effect on the people continued
Effect On The People (continued)
  • Here, the thermic rays from the explosion have burned the imprint of clothes upon a woman’s skin.
  • On those two tragic days, thousands of Japanese were killed, vaporized, torn apart, and boiled in their own skins. Survivors tell of burns that did not heal for fifteen years. It was difficult for firefighters to move the injured because their skin peeled off as they were being picked up.
effect on the people continued1
Effect On The People (continued)
  • In particularly severe cases, the skin came off in sheets, revealing the subcutaneous tissues and bones.
  • In the area near the hypo-center the heat instantly carbonized human bodies and vaporized their internal fluids.
effect on the people continued2
Effect On The People (continued)
  • Here is a girl two months after the bombing who is suffering from alopecia diarrhea and fever.
  • Bones of a human hand were also found stuck to a clump of glass that melted due to the extreme heat.
effect on the people continued3
Effect On The People (continued)
  • A person who sat on the step evaporated, only leaving their shadow behind.
  • Looking at all the deaths, the mortality rates by type of injury were 60% for burns, 44% for external injuries, and 18% for those without injuries.
effect on the people continued4
Effect On The People (continued)
  • This man, who was exposed within 1 km of the hypocenter, was burned over his entire body.
  • The death toll within 1 km from the hypocenter was 96.7% of people who were burned, 96.9% of people who had external injuries, and 94.1% of people who had no apparent injuries.
effect on the people continued5
Effect On The People (continued)
  • Data shows that immediate deaths were due not only to burns and external injuries but also to severe radiation-induced injuries. The effects of atomic bomb exposure include "keloid" scars, atomic bomb cataracts, leukemia, and microcephaly (small head syndrome) due to intrauterine exposure.
effect on environment
Effect On Environment
  • This bamboo has scars from the extreme heat rays given off from the blast. This bamboo was growing in a grove, about three kilometers from the hypocenter.
effect on surroundings
Effect On Surroundings
  • In the area between three and four kilometers: Things black in color tended to catch fire and remaining wooden telephone poles were scorched on the side facing the hypocenter.
  • In the area within 15 kilometers: The impact of the blast was felt clearly, windows, doors and paper screens were broken.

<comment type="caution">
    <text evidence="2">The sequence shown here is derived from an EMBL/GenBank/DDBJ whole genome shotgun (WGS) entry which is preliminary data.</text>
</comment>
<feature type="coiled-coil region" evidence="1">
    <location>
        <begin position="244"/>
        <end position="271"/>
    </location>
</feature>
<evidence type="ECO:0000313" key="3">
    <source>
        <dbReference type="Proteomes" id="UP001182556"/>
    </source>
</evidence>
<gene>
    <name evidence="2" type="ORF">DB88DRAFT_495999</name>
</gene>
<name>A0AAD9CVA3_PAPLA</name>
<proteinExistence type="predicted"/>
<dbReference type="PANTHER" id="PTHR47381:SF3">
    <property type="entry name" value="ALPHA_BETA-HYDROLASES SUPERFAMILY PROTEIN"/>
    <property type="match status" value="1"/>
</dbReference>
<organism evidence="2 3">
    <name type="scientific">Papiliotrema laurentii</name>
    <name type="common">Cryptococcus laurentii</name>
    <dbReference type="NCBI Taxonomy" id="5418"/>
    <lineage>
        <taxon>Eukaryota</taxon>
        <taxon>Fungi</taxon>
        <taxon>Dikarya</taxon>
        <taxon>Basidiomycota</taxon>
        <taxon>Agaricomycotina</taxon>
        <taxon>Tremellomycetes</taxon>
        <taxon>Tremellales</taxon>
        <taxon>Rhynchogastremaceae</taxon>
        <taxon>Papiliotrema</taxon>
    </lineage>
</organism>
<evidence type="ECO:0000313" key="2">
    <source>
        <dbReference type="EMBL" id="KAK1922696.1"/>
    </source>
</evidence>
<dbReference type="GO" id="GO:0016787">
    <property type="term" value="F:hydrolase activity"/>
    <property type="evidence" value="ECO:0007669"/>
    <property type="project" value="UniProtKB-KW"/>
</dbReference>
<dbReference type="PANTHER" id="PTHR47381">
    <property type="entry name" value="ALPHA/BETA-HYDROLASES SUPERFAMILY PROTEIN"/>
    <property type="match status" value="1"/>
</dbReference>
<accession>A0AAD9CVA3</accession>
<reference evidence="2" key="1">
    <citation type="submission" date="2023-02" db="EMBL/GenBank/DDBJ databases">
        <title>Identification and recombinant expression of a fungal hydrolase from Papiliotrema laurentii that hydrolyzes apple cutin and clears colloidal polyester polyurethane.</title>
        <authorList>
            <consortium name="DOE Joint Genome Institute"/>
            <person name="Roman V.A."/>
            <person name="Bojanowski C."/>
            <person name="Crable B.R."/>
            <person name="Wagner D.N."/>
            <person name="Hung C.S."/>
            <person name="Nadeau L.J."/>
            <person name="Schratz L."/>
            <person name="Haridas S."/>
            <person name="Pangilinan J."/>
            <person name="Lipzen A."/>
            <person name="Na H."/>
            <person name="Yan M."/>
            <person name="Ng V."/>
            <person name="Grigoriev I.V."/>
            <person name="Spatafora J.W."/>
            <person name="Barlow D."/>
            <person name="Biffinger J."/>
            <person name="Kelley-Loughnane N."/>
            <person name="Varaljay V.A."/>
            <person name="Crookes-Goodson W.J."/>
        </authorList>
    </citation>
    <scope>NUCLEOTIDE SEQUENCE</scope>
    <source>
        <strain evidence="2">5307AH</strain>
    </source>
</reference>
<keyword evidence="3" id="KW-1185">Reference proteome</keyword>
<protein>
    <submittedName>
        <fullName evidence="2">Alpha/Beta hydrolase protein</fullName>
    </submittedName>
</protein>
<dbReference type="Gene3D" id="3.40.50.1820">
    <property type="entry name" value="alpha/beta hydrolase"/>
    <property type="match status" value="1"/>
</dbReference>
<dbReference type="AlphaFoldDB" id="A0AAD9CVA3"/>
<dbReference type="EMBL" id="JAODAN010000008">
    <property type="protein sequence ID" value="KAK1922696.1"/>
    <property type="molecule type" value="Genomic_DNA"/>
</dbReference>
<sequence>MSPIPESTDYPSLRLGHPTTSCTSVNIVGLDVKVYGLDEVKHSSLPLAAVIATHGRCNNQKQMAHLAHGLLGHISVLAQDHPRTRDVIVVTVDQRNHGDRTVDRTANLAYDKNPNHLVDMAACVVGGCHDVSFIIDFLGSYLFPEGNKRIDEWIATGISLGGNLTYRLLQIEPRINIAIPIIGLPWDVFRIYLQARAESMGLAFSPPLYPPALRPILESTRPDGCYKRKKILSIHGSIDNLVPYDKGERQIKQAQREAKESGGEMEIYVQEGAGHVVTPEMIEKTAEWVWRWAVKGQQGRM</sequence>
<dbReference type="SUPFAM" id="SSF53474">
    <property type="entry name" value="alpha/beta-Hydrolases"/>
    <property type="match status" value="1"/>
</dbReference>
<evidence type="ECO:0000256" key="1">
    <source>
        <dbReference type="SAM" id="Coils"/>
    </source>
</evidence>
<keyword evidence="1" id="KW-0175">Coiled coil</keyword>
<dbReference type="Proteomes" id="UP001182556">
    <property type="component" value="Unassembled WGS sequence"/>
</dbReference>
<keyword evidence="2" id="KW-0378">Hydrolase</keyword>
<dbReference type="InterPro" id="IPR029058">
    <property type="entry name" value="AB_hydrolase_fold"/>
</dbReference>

• Concrete buildings and iron poles remained intact.
effect on surroundings continued
Effect On Surroundings (continued)
  • The thermic rays left shadows of the parapets imprinted on the road surface of the Yorozuyo Bridge in Hiroshima.
  • Glass splinters hurled by the blast stuck in the wood of remaining buildings and structures.
effect on surroundings continued1
Effect On Surroundings (continued)
  • These six bottles were found melted together in the ruins of a store about 400 meters from the hypocenter.
  • Ceramic roof tiles bubbled and rocks turned black. The rock’s exposed surfaces turned black and cracked.
effect on surroundings continued2
Effect On Surroundings (continued)
  • These coins were stacked together when exposed to the heat rays. Since the coins have different melting points, some of the coins fused together. This is just some evidence of the fierce, instantaneous heat released by the atomic bomb’s explosion.
effect on surroundings continued3
Effect On Surroundings (continued)
  • This wall clock was found in a house about one kilometer from the hypocenter. It was shattered by the blast, and its hands stopped at 11:02, the moment of the explosion.
  • Bones of a human hand were found stuck to a clump of glass that melted as a result of exposure to the extreme heat.
japanese surrender
Japanese Surrender
  • Emperor Hirohito was horrified by the destruction of his people and his country, and ordered the papers for surrender be drawn up.
  • September 2, 1945, Japanese sign surrender papers in a formal ceremony aboard the USS Missouri, with General MacArthur leading the ceremonies.
occupation of japan
Occupation of Japan
  • General MacArthur commanded the occupation of defeated Japan
  • 1100 Japanese, including General and former Prime Minister Hideki Tojo were arrested and put on trial. 7, including Tojo, were put to death
japanese democracy
Japanese Democracy
  • MacArthur introduced free-market practices to Japan, boosting Japanese economy.
    • He also called for a new constitution that gave more rights to women, and guaranteed basic freedoms
    • The constitution was so successful, it is still called the MacArthur Constitution
nuremberg war trials
Nuremberg War Trials
  • After the discovery of the atrocities committed by Hitler’s Third Reich, 24 surviving Nazi leaders were put on trial for crimes against humanity, crimes against peace, and war crimes. 12 of 24 were sentenced to death, and more were arrested and found guilty of war crimes
i was only following orders
I was only following orders…
  • For the first time, individuals were held responsible for their own actions during war